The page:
I am going to write more about this. This is just a placeholder.
REP. TREY GOWDY, R—S.C., CHAIRMAN, HOUSE OVERSIGHT COMMITTEE: I think there are two things important to understand. Number one, the source of President Trump’s frustration. Brennan say he should be in the dustbin of history. Comey said impeachment is too good of a remedy. Clapper doesn’t like him, Loretta Lynch, said call it a matter, not an investigation.
Schiff said he had evidence of collusion before we even began the investigation, and 60 Democrats have voted to impeach him before Bob Mueller has come up with a single solitary finding. That’s what’s got him frustrated.
What should have him hearten is the fact that Chris Wray, Rod Rosenstein, and all the senior folks at DOJ now were all Trump appointees. So, here is what’s fair to ask, what did the FBI do? When did they do it? What was the factual predicate upon which they took whatever actions they took and against whom were they directed?
But remember, Martha, it was President Trump, himself who said, number one, “I didn’t collude with the Russia but if anyone connected with my campaign did, I want the FBI to find that out.” It looks to me like the FBI was doing what President Trump said I want you to do, find it out. He is not the target. So, when Schiff and others don’t make that clear, they’re doing the disservice to our fellow citizens. He is not the target.
MACCALLUM: But this raises the question that the president raised in this — in this one of those tweets, there were a lot of them. In which we talked about quite a bit here last week, is if that were the case, why didn’t they give him a little briefing?
So, here is what we found out. You know, we do have somebody who asked some questions of George Papadopoulos. We do have somebody who’s asked questions of Carter Page. Here’s what you need to know.
GOWDY: I think, defensive briefings are done a lot. And why the Comey FBI didn’t do it? I don’t know, but Chris Wray and Rod Rosenstein have at least made it clear to us, Donald Trump was never the target of the investigation. He is not the current target of the investigation. Now, keep in mind that can all change depending on what a witness says.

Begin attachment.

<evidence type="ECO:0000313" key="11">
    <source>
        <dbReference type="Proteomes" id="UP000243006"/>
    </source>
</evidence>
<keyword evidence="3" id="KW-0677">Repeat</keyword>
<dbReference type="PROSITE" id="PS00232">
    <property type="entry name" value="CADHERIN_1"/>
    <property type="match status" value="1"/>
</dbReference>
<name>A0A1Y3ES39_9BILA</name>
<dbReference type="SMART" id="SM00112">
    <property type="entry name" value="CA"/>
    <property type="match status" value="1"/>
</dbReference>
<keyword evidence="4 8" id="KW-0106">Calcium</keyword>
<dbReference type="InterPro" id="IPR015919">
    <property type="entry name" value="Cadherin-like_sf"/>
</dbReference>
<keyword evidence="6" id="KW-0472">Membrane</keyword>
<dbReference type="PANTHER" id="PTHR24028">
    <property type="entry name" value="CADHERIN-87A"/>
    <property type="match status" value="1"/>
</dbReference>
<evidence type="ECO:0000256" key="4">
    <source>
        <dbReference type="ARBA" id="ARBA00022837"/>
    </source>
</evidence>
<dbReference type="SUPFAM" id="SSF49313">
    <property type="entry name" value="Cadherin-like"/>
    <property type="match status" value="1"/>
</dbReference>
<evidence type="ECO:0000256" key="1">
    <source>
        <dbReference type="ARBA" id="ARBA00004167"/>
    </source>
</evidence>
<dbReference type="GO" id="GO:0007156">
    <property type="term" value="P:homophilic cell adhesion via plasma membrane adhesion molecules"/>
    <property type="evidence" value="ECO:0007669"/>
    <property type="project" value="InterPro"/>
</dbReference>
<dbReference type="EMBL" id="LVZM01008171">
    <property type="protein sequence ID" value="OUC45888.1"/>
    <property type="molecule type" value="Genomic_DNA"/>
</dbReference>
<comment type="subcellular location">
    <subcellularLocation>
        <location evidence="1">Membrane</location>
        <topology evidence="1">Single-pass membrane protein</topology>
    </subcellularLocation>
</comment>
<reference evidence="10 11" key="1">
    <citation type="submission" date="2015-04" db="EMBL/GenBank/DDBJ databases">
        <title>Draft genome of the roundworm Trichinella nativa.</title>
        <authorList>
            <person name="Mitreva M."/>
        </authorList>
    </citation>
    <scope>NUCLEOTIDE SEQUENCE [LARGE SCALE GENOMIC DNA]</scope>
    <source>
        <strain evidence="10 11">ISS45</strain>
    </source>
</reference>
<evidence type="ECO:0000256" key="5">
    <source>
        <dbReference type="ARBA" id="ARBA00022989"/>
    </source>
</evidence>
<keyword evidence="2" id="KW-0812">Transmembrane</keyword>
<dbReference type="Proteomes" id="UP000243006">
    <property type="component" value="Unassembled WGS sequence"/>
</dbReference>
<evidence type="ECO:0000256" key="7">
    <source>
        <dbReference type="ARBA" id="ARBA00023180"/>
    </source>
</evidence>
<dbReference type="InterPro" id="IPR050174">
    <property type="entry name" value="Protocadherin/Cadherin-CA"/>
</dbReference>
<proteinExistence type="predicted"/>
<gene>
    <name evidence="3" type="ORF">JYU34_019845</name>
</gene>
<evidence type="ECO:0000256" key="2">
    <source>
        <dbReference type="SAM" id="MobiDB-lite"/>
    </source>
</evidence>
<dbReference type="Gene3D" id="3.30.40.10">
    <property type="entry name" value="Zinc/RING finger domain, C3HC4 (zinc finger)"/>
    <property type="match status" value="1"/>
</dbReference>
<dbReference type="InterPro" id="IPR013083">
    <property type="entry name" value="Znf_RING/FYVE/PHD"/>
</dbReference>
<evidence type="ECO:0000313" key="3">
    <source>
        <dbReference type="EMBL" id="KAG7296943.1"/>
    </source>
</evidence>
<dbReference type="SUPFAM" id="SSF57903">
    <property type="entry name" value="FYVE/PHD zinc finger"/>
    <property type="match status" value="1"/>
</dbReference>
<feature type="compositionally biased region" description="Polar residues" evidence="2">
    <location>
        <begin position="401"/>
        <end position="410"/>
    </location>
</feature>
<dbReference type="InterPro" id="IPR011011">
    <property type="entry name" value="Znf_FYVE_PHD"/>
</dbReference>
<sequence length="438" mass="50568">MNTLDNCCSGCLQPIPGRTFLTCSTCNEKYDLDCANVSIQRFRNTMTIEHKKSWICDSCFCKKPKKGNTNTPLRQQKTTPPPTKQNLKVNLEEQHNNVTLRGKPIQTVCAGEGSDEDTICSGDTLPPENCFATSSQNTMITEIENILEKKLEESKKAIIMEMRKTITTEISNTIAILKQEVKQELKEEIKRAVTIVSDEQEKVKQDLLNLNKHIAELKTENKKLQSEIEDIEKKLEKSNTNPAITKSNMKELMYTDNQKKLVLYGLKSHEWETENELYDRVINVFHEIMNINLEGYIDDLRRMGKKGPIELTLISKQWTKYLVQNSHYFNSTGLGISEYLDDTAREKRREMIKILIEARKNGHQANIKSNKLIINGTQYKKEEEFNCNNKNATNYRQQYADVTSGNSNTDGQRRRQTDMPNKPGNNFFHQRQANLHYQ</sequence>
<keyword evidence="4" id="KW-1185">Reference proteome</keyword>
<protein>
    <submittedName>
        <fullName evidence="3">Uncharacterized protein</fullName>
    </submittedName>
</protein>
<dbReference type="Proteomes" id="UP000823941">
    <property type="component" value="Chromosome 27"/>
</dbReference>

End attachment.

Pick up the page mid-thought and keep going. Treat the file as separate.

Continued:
But as of now, I think Chris Wray and Rod Rosenstein are stunned whenever people think Trump is the target of their investigation. I’ll leave it up to them how to brief the president, or how to brief his lawyers.
MACCALLUM: Was that point of view that you’re talking about right now, was that strengthened when you went into this briefing last week?
GOWDY: Yes, I am — I am even more convinced that the FBI did exactly what my fellow citizens would want them to do when they got the information they got. And that it has nothing to do with Donald Trump.
MACCALLUM: All right. So, given the things that were over here on your right hand, all the frustrations, do you think it’s problematic the way the president has — is tweeting about this all the time? Because he feels like he needs to get — he needs to vent. He’s got to get his message out there. Is it legally problematic in your mind what he is doing?
GOWDY: I think any time you create prior statements, you give Mueller or other folks a chance to question you on them and ask what was your factual basis, why did you say that? The president should have access to the best legal minds in the country. And I think he should take advantage of those. And he has got some really good communicators that are on his staff and at his — at his call. If I were his lawyer, and I never will be, I would tell him to rely on his lawyers and his comes folks.